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Ben Carson is praised for being a brilliant  neurosurgeon.

Wikipedia lists his accomplishments as, “He has performed the only successful separation of conjoined twins joined at the back of the head. He pioneered the first successful neurosurgical procedure on a fetus inside the womb, performing the first completely successful separation of type-2 vertical craniopagus twins, developing new methods to treat brain-stem tumors, and reviving hemispherectomy techniques for controlling seizures. He became the youngest chief of pediatric neurosurgery in the country at age 33. In 2008, he was bestowed the Presidential Medal of Freedom, the highest civilian award in the United States.” In 2009, the movie Gifted Hands: The Ben Carson Story aired on TNT and he was played by Oscar winner Cuba Gooding Jr. However, what you might not know is that Carson was sued for malpractice several times.

According to a 2015 story from The Daily Beast, he was hit with eight malpractice claims in Maryland, according to the Maryland Health Care Alternative Dispute Resolution Office. There could be more in  other states, but The Daily Beast was only able to confirm those in Maryland. On one of the lawsuits, the Daily Beast reports, “Maryland resident Mary Perna sued Carson and Johns Hopkins University on behalf of herself and her husband, Steven. According to the claim, Perna was suffering from multiple sclerosis and by October of 1994, she had facial pain on the left side of her face and vision problems that ‘were virtually unchecked,; despite the prescription medication that she was taking.” Perna was referred to Carson, “who performed two glycerine rhizotomy procedures, basically an injection of the chemical glycerol into the brain to reduce nerve pain.” Unfortunately, her pain only worsened.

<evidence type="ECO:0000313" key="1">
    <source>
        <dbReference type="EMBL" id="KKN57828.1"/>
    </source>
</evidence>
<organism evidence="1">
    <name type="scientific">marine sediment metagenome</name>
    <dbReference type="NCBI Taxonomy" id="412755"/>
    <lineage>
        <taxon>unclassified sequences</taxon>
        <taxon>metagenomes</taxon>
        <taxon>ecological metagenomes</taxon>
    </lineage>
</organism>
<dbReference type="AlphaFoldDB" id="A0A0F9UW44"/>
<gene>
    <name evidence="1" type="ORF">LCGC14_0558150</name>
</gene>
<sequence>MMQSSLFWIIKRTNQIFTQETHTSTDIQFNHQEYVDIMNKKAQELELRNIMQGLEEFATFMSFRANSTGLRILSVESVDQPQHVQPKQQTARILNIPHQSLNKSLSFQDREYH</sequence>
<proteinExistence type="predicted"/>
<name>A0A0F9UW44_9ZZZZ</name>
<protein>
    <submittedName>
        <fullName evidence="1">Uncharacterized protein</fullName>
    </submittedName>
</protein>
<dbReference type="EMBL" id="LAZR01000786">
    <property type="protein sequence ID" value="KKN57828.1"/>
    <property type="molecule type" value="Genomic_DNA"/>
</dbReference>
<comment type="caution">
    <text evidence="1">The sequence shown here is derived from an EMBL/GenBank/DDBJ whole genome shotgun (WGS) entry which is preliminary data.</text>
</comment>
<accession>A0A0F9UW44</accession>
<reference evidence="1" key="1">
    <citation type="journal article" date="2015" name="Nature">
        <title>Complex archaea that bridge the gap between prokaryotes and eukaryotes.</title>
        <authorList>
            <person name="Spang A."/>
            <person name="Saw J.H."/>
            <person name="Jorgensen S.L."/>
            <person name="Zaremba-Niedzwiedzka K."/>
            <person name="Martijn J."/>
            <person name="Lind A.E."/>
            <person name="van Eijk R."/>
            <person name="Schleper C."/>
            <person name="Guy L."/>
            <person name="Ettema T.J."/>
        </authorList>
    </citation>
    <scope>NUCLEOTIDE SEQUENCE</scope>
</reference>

Carson then reportedly called for “a microvascular decompression, which involves a partial removal of the cranium in order to separate a nerve from ‘adjacent structures.'” Perna claimed Carson didn’t review her MRI before doing the procedures. “According to the claim, the MRI would have alerted Carson that Perna had lesions on her brainstem as a result of her MS, making the microvascular decompression essentially useless.”

Also, Perna claimed after Carson finally reviewed the MRI post-procedure, he came to her hospital room in a  “highly agitated state.” The suit stated that Carson said, “They did not tell me that there are lesions on your brainstem. Had I known that, we would have never done the microvascular decompression.” Sounds just like Carson, blaming everyone but himself. I’m surprised he didn’t find a way to blame Candy Carson!

Perna asked for $20,000 in damages, and it was settled out of court.

In another lawsuit, he reportedly left a sponge inside a patient’s brain. The New York Daily News reported, “69-year-old Floridian Darlene King said in her suit that during a 2008 surgery, Carson’s team performed on her for facial pain and her ear drums were perforated. When the pain didn’t subside after the surgery, Carson said she could have a tumor and operated on her again. The second surgery, however, revealed that the item he had presumed was the tumor was ‘a sponge he had left in her brain.'” Carson’s response? In 2015, he told Fox News, “It is true that we put a certain type of sponge into pad things away and sometimes there is a reaction to that sponge and that’s what happened.” For more on his accusations, click here.

While it’s not unusual for doctors to be sued for malpractice, it is unusual for a doctor to become the secretary of the Department of Housing and Urban Development — and to be rocked with endless scandals in a position he has had for just a little over a year. The American people, literally and figuratively, can’t afford his incompetence.


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